Leading with Vision: Bridging or Bonding?
- Nov 09th 2021
The key elements of leadership are the ability to create a vision, then to lead people towards its fulfilment. Leaders look for new opportunities or different ways to foster growth. Leaders find the new and look to the future, building on but not resting on current success.
Good leaders also look for differences and opportunities, rather than necessarily taking the most obvious or popular route. However, there is no point in being a visionary leader if your followers can’t follow, no matter how enthusiastic they might be. This is where the importance of bridge-building lies, as an essential complement to vision.
Setting out in a new direction requires leaders who can not only lead the way, but also help others follow. They make links between where people are, and where to take them. Not surprisingly though, encouraging people to move from current reality to new ground can cause tension.
This tension can be compared to a rubber band which connects a current situation to a desired outcome. The tension can either be relieved by ‘lowering’ the vision, or by moving the current reality closer to that vision.
It’s the leader’s job to bridge current reality and new vision, defining goals and showing how they are attainable. Senge also advocates that creating a shared vision is much preferable than simply sharing a vision and ‘bridging’ towards it.
Bridging is used by those who lead with vision. Sociologists refer to social capital (the connected-ness which builds a strong society) in two ways: the social capital that bonds and the social capital that bridges. Bonding connections reinforce similarities among individuals, whereas bridging connections span differences. In practice, most societies combine both to one degree and another.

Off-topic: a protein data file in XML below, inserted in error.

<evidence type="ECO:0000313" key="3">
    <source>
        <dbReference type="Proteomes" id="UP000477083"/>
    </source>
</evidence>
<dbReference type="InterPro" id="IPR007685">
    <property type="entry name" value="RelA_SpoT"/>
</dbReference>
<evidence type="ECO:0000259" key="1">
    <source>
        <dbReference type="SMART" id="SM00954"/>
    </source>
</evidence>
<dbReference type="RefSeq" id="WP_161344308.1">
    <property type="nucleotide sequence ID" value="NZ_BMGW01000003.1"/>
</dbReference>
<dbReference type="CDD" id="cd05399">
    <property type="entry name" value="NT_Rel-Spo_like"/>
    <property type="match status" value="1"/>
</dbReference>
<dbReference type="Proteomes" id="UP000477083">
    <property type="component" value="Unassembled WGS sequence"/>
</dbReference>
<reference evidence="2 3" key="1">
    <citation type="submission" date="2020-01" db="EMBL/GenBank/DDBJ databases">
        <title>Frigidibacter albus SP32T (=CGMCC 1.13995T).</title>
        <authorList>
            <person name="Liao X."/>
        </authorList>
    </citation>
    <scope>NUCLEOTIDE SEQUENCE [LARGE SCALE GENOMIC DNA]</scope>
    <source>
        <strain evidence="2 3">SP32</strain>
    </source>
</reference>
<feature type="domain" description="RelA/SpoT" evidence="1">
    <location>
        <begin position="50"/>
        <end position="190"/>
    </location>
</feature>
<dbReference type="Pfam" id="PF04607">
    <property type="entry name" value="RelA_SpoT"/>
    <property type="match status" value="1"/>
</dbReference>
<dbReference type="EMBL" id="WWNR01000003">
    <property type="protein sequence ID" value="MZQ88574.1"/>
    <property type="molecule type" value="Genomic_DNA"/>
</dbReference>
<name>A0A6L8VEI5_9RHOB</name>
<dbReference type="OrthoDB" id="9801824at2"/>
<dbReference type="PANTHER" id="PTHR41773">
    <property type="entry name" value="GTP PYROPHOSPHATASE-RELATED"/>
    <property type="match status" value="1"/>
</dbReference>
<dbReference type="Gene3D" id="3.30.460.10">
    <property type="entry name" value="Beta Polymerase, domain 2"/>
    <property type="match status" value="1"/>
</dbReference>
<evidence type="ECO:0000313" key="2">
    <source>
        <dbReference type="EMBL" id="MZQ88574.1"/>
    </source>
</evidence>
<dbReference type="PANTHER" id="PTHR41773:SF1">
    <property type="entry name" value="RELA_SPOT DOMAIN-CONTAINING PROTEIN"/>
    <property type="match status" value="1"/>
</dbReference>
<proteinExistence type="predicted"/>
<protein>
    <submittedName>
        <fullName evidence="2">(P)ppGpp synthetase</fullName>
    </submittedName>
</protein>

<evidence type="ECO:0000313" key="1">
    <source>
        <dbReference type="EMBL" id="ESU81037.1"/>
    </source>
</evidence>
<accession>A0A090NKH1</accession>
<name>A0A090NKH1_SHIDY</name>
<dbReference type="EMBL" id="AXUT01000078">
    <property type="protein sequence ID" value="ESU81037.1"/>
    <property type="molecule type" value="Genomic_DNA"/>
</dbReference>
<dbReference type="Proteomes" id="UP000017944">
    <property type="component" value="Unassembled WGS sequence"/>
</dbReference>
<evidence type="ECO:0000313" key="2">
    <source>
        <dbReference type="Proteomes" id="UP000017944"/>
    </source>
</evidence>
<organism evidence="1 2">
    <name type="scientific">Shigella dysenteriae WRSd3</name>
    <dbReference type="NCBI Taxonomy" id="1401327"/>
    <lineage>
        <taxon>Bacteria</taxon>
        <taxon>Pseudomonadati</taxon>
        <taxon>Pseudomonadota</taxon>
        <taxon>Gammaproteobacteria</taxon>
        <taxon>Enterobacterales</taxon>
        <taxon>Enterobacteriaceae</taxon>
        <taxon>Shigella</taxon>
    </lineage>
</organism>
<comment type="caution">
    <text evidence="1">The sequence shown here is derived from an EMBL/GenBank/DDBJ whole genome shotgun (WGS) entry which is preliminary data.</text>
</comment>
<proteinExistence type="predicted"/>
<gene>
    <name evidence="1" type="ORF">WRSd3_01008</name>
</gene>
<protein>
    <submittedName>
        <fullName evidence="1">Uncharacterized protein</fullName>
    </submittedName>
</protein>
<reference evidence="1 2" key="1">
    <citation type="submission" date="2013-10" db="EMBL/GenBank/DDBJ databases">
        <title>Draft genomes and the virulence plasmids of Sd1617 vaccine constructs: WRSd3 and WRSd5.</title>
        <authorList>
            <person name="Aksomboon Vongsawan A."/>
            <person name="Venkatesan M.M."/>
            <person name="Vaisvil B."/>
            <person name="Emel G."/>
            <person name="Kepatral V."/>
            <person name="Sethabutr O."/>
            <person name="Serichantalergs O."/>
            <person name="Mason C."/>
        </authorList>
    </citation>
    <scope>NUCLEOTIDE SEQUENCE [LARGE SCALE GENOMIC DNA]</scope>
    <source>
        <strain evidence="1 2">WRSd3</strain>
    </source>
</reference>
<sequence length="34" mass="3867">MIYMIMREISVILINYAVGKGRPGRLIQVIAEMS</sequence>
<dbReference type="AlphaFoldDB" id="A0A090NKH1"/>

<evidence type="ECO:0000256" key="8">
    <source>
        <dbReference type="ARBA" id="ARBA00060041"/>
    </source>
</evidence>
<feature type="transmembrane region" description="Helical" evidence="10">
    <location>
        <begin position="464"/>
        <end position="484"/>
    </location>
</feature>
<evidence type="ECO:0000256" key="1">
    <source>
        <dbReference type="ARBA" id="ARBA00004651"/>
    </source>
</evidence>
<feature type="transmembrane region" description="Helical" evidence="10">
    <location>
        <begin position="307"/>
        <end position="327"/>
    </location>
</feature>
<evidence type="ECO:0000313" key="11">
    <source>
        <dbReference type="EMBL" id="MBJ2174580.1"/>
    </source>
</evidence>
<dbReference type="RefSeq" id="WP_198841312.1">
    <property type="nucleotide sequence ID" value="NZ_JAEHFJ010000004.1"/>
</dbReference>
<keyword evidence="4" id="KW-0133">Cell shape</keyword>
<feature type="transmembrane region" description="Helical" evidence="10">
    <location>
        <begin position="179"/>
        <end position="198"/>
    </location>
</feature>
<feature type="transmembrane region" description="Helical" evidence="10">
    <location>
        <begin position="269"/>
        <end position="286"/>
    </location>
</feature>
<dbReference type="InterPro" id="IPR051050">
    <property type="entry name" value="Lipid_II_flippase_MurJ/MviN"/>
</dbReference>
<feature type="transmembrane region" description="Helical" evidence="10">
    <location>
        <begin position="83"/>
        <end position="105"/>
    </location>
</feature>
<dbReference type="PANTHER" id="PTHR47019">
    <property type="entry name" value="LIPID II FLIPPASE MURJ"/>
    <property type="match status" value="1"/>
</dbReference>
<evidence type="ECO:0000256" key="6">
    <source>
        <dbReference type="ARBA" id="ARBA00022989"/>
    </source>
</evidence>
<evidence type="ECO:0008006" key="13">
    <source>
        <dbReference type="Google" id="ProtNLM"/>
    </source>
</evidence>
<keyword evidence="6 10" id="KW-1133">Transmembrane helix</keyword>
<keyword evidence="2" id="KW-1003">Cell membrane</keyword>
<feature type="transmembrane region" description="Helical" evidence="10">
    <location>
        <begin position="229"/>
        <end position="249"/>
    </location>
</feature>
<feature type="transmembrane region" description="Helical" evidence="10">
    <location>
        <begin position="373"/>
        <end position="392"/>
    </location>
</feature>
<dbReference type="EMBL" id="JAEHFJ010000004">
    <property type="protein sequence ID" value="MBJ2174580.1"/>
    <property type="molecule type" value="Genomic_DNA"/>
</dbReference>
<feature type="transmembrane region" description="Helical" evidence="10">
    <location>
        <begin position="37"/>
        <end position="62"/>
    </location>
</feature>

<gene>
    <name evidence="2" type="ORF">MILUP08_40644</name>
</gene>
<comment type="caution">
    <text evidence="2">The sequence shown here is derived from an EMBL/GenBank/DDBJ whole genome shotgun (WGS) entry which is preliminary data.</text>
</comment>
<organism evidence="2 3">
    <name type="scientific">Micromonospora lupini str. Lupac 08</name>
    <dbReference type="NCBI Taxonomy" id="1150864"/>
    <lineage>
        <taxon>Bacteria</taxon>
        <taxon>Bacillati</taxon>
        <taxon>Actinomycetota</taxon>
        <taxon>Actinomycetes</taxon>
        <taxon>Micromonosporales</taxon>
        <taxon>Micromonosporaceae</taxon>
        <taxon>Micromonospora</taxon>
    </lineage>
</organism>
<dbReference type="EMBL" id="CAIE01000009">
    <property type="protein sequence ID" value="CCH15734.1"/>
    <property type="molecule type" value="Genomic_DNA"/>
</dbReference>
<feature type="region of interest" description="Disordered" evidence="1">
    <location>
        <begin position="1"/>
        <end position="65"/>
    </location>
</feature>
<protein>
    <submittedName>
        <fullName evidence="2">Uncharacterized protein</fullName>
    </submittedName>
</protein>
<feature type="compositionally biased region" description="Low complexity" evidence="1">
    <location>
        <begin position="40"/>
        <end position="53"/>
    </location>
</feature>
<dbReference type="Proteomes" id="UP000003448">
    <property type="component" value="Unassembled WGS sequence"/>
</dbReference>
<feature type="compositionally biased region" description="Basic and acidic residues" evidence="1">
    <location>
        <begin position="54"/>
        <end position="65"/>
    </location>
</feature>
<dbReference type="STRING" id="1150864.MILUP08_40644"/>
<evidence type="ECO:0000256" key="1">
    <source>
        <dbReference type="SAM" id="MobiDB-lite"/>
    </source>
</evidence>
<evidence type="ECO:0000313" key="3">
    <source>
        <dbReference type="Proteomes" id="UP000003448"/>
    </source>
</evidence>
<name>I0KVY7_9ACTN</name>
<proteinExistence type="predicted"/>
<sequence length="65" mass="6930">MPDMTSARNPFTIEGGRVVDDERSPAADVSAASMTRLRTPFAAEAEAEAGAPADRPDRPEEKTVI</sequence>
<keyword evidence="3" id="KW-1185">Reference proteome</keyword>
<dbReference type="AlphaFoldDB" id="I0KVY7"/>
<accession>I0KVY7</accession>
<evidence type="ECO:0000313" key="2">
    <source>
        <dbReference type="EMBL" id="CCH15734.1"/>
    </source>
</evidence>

Bridging also refers to looser ties we may have to distant contacts, rather than the stronger, bonding ties we have with closer relationships. Research has shown that where networking is concerned, it’s the bridging rather than the bonding ties which may prove more beneficial.
In his book ‘Bowling Alone’, Robert Putnam quotes Xavier de Souza Briggs who suggests that bonding social capital is good for ‘getting by’, but bridging social capital is crucial for ‘getting ahead’. Bridging generates broader identities and reciprocity, whereas bonding bolsters a narrower perspective.
Putnam imaginatively contrasts the two: In this sense then, leading with vision promotes a sense of common purpose through internal bonding. It also builds external bridges, capitalizing on new opportunities outside of the organization. Both may require our two complementary elements: finding new paths to take and building bridges so that others can follow.
Without one you get nowhere, without the other nobody is with you!
Think about how you might:
- Build bridges for people to follow.
- Choose a path less travelled.
Author Name: Cindy Neboh
Title of the Blog: Leading with vision
About the Author: Cindy Neboh is a HR practitioner who has supported and helped various business leaders to achieve their business goals through talent mapping and strategies. At the top burner for me currently is becoming a professional coach. It is my dream to step in as a coach to help people become the best version of them.
Program Attended with CTT: CTT Level 1
Reason for taking this program: To groom an inborn skill and become a professional and renowned coach
What worked for you: Everything…. The unlearning and relearning process was magical. I miss my class.
What benefits you got:Knowing what coaching really is, the mindset of a coach, knowledge to do my HR work better because anything you add coaching to works!